High-throughput sequencing analysis of flow-sorted B cells sub-populations
FL is a GC tumor and consists of an oligoclonal population. Taking advantage of this feature we decided to explore the complexity and to trace the clonal evolution of this disease over time by investigating the IgH-VH region in the whole tumor as well as in the selected sub-populations, using a high throughput sequencing strategy. We examined the IgH-VH repertoire in 7 lymph node biopsies, from three patients selected as showing patterns of direct evolution (pt1 and pt2) and CPC (pt3) (Fig 1A and 1B). In total 37 libraries (from 32 different samples) obtained from the whole biopsy (Not Sorted sample, NS) and from 4 distinct flow-sorted populations (pre-germinal center (PGC) (IgD+CD38+) centroblasts (CB) (IgD+CD38+CD10+CXCR4+), centrocytes, (CC) (IgD+CD38+CD10+CXCR4-) and memory enriched (ME) (IgD-CD38-) were prepared (S2 Table and Fig 2). As the conventional CB marker CD77 has been reported as an unreliable discriminator of CB and CC [22, 23] we used instead the more recently described marker CXCR4 [23, 24]. To confirm the ability of CXCR4 to distinguish between CB and CC we performed a cell cycle analysis on cells suspensions from tonsils and we observed a significant higher number of cells cycling (S/M phase) in the CB sub-population (IgD-CD38+CD10+CXCR4+) as compared to the CC (IgD-CD38+CD10+CXCR4-) (p = 0.01) (S2C Fig); in addition, by real Time Quantitative PCR, we detected an average 7 fold increased level of AID transcript in the CB and 6.5 fold increase of mir155h6 in CC from tonsils and FL cell suspensions (S1D Fig), confirming an enrichment of the 2 sub-populations. The staining of the ME (IgD-CD38-) sub-population with the conventional human marker for memory cells CD27 showed that more than 50% of these cells expressed this marker (S1B Fig). No association was observed between the percentage of flow-sorted CB and the histological grade of the biopsies (Table 1).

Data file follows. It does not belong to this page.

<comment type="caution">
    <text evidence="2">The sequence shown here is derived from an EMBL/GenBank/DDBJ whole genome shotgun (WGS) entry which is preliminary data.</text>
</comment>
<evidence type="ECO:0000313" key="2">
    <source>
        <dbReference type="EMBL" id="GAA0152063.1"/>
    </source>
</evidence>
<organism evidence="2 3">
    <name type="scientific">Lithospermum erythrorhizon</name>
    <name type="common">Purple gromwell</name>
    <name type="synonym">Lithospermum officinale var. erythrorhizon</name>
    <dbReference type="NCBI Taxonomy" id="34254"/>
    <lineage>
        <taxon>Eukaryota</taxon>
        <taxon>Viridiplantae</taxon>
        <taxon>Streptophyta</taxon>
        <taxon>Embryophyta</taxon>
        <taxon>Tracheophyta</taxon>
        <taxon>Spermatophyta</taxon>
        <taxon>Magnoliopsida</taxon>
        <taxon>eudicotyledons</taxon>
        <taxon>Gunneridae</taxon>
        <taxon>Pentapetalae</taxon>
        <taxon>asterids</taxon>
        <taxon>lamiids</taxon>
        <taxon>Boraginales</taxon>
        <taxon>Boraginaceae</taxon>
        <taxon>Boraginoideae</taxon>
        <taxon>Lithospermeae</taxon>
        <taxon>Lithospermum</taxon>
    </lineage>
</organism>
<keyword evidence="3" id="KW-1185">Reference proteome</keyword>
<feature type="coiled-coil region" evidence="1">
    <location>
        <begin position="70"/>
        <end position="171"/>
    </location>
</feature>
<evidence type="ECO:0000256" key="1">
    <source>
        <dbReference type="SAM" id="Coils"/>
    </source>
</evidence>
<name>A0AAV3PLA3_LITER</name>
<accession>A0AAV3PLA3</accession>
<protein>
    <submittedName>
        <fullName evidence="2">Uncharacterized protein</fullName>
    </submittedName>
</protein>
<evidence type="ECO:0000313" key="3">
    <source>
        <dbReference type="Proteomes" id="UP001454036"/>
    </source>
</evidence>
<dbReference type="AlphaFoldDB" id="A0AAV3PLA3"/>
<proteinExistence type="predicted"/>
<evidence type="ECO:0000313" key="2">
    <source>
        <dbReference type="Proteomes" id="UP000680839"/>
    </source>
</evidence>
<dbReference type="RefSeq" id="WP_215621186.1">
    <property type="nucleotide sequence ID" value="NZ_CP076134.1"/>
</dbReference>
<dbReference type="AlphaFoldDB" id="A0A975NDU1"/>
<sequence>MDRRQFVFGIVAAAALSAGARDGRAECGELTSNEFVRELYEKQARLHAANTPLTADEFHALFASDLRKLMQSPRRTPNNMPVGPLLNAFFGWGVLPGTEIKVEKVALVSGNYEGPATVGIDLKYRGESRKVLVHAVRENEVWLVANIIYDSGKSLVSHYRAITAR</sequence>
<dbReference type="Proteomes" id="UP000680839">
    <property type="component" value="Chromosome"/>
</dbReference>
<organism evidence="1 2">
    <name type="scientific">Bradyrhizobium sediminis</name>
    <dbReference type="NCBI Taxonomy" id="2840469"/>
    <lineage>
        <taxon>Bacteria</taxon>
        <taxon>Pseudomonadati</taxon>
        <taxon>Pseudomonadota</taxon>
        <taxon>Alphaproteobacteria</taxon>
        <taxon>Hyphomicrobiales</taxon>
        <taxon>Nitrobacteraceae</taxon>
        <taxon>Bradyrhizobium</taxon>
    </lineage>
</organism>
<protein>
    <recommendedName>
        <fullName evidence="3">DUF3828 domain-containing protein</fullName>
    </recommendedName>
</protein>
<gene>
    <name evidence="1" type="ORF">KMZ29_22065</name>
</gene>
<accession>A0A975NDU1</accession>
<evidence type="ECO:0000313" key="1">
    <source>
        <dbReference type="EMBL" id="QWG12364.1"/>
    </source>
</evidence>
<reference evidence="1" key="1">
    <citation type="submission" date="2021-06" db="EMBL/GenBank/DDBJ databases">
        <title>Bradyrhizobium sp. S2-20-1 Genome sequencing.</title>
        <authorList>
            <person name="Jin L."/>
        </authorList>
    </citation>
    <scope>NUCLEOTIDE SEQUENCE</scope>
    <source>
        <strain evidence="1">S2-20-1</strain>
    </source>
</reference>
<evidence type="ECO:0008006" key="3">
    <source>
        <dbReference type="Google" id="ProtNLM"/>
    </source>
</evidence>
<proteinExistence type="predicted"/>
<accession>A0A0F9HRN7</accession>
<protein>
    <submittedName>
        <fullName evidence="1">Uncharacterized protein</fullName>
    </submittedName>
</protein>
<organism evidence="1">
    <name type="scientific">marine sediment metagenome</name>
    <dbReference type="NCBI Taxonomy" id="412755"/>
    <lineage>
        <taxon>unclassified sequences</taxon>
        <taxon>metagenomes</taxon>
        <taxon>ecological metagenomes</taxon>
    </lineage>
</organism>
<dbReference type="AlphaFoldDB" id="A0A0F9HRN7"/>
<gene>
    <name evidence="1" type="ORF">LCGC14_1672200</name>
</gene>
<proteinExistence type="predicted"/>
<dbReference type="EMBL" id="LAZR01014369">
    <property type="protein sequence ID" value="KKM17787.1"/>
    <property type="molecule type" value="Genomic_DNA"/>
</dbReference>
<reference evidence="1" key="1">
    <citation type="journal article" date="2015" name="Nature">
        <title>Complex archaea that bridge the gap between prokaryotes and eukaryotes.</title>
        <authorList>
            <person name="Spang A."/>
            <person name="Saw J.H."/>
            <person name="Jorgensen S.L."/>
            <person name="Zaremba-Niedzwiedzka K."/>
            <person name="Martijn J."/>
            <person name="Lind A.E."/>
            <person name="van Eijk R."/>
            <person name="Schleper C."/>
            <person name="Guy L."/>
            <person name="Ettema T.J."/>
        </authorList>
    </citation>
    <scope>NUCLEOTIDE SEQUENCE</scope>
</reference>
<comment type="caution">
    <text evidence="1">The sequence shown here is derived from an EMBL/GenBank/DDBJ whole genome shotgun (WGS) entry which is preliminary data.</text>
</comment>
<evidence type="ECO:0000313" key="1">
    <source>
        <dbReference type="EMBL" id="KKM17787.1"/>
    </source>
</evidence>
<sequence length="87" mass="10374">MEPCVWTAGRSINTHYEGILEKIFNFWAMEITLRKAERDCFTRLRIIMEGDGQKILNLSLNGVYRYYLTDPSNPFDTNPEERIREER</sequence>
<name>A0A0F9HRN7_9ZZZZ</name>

Our sequencing approach produced ≈ 937,000 sequences (average per library: ≈ 31,200; range 16,372–132,147). Good quality sequences were generated in 35 of these libraries whereas two (R20012NS and R0012CC CD77-) failed the filtering process (S2A Fig). As expected, the highest number of reads was obtained from the R8403NS library prepared performing 6 independent amplifications. To ensure detection of all tumor subclones we utilized VH3 family oligonucleotides rather than tumor specific primers; therefore we observed a heterogeneous level of contaminating sequences from normal B cells ranging between 23% (R2005NS) to 91% (R0012PGC) (Fig 3A). We did not find any correlation between the amount of DNA (or number of cells) used in the preparation of each library and the final number of tumor related reads generated (Spearman correlation coefficient r = -0.3, p = NS) or the numbers of clones detected (Spearman correlation coefficient r = -0.2, p = NS). These data suggest that the diversity observed reflects the load of tumor infiltrating cells and is not a consequence of errors introduced during the preparation of the libraries or the pyrosequencing process.